The OP can clarify for us what he is asking, but I don't think it's so much about the value of the speed of light as the property of speed that it has. In other words, what makes light as fast as it is and not faster or slower. If he were asking about sound waves in a medium, we could discuss the elastic properties of the medium etc. to try to explain why sound has the particular speed it does. So light is an electromagnetic wave. The speed of an em wave is given by 1 divided by the square root of (με) where μ is the permeability and ε is the permittivity of the medium. So the speed of light in vacuum is determined by these properties of vacuum. You could of course then ask why these properties are what they are, etc. and will reach a point where you just have to accept that that's the way the universe works and "why" questions can't always be answered.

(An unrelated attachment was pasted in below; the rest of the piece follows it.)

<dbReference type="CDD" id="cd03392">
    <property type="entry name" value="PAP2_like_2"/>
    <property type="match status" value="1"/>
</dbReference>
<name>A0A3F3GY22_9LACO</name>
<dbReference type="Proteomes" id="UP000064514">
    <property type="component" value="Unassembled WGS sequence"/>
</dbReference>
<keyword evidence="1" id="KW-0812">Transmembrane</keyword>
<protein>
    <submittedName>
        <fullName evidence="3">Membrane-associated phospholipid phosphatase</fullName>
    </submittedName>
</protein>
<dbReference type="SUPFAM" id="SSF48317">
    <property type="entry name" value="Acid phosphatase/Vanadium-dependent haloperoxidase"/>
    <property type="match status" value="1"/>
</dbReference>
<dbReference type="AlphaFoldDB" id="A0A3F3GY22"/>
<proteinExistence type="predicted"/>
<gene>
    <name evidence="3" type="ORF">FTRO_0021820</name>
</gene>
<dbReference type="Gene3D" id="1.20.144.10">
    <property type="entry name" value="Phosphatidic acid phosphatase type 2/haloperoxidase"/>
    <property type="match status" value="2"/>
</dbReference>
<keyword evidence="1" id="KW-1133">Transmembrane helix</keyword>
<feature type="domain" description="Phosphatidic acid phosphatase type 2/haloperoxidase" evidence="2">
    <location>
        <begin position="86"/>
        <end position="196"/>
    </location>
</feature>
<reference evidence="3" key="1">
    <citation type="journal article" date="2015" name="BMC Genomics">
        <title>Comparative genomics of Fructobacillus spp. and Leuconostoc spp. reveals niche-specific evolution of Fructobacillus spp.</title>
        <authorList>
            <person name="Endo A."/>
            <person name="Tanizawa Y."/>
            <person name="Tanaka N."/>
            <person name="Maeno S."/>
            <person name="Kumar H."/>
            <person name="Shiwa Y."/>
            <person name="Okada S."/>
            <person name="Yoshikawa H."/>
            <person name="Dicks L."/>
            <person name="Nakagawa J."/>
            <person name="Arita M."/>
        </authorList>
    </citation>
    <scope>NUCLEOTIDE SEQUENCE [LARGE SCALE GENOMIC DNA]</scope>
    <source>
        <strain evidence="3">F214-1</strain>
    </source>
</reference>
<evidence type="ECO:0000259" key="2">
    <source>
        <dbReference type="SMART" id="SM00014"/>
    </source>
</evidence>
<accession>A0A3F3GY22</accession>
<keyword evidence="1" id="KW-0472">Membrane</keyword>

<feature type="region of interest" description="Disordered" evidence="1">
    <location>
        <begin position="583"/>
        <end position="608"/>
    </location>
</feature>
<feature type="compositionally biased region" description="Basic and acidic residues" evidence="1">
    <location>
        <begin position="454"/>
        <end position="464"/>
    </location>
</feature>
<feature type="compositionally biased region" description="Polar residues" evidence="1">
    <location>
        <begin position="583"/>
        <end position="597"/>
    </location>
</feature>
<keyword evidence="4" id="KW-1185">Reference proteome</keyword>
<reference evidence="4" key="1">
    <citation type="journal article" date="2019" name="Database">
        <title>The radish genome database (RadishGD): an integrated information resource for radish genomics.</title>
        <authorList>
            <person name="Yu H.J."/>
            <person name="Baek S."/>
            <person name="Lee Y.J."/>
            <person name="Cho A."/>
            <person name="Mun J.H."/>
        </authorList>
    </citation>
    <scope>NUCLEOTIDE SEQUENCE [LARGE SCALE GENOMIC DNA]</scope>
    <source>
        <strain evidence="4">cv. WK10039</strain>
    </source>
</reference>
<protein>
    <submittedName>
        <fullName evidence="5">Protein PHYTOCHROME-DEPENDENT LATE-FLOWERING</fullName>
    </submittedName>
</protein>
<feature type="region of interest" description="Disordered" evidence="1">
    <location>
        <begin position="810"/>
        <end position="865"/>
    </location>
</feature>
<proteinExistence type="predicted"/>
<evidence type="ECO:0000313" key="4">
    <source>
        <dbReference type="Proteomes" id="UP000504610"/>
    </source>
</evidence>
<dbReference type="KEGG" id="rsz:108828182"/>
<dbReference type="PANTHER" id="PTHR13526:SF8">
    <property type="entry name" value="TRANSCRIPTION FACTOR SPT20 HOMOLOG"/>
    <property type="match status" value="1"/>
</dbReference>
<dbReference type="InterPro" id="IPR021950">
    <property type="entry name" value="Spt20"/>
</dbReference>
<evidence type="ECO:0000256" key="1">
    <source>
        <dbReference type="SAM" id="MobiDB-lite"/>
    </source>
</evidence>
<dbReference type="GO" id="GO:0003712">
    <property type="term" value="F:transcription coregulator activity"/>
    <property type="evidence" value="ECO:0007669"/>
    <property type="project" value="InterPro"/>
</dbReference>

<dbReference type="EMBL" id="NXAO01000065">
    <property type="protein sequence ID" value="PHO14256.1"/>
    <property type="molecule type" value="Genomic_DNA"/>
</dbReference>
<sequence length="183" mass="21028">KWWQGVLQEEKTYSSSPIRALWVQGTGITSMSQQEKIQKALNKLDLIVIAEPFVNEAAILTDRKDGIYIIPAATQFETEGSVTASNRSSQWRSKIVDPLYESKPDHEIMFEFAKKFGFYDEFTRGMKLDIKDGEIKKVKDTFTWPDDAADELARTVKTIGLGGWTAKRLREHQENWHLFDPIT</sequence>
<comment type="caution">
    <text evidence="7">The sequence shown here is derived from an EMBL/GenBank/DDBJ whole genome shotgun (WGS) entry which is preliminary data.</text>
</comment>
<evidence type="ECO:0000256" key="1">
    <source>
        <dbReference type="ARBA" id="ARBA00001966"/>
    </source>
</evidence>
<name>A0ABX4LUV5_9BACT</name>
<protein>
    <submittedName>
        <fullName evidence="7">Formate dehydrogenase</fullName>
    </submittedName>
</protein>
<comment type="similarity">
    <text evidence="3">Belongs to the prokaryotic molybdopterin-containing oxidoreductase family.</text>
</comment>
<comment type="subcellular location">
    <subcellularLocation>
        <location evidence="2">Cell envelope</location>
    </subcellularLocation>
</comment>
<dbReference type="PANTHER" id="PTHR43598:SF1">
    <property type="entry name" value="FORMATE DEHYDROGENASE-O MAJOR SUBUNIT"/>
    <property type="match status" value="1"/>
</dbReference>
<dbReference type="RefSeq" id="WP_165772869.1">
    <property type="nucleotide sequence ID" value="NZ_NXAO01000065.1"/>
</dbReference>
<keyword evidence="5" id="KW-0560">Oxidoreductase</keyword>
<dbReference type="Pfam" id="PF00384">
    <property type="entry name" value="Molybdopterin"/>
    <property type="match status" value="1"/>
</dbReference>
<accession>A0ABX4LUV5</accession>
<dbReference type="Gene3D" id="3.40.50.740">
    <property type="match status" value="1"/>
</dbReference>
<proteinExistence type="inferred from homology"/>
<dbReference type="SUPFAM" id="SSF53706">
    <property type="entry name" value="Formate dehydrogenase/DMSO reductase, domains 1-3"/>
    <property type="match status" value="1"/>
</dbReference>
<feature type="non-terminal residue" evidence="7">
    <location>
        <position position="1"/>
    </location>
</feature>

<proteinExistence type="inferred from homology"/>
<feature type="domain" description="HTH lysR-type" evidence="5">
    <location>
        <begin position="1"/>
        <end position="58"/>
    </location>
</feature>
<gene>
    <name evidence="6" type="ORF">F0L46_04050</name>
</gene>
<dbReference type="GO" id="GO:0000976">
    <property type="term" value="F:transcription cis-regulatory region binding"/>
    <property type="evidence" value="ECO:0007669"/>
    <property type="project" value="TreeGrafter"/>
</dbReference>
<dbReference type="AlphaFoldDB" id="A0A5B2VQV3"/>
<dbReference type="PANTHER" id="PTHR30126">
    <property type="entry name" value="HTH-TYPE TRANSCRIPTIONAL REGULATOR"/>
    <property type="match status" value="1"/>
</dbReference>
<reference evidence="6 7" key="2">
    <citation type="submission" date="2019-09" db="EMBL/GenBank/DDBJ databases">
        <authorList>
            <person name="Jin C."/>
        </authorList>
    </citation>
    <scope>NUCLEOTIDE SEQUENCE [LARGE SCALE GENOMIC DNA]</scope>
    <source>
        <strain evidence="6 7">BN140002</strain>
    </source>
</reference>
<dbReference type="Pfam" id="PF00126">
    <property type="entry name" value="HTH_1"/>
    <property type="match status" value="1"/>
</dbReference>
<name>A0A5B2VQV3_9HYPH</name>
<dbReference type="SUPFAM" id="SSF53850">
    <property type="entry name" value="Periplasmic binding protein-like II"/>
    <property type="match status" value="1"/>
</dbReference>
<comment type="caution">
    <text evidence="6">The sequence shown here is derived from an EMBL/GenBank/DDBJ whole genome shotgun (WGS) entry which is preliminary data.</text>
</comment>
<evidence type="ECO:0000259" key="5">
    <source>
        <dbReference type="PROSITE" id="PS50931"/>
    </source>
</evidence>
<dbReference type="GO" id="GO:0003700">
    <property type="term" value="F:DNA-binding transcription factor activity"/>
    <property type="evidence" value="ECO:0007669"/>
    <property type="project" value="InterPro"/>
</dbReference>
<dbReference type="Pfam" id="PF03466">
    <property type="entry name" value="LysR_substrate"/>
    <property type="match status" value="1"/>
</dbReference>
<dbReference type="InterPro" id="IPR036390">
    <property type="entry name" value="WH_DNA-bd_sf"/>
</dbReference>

13. May 11, 2017

### Staff: Mentor

Yes - and that point is reached when you get to the value of one the unitless constants that PeterDonis mentioned in post #4.

14. May 11, 2017

### Staff: Mentor

But "as fast as it is and not faster or slower" refers to the value that the speed has. The only property it has is that it is invariant. "Faster or slower" is not a property but a value, and hence is just a question of units.

Those are also artifacts of the SI system of units and are set arbitrarily by a vote of the BIPM committee. Those constants don't even exist under other unit systems.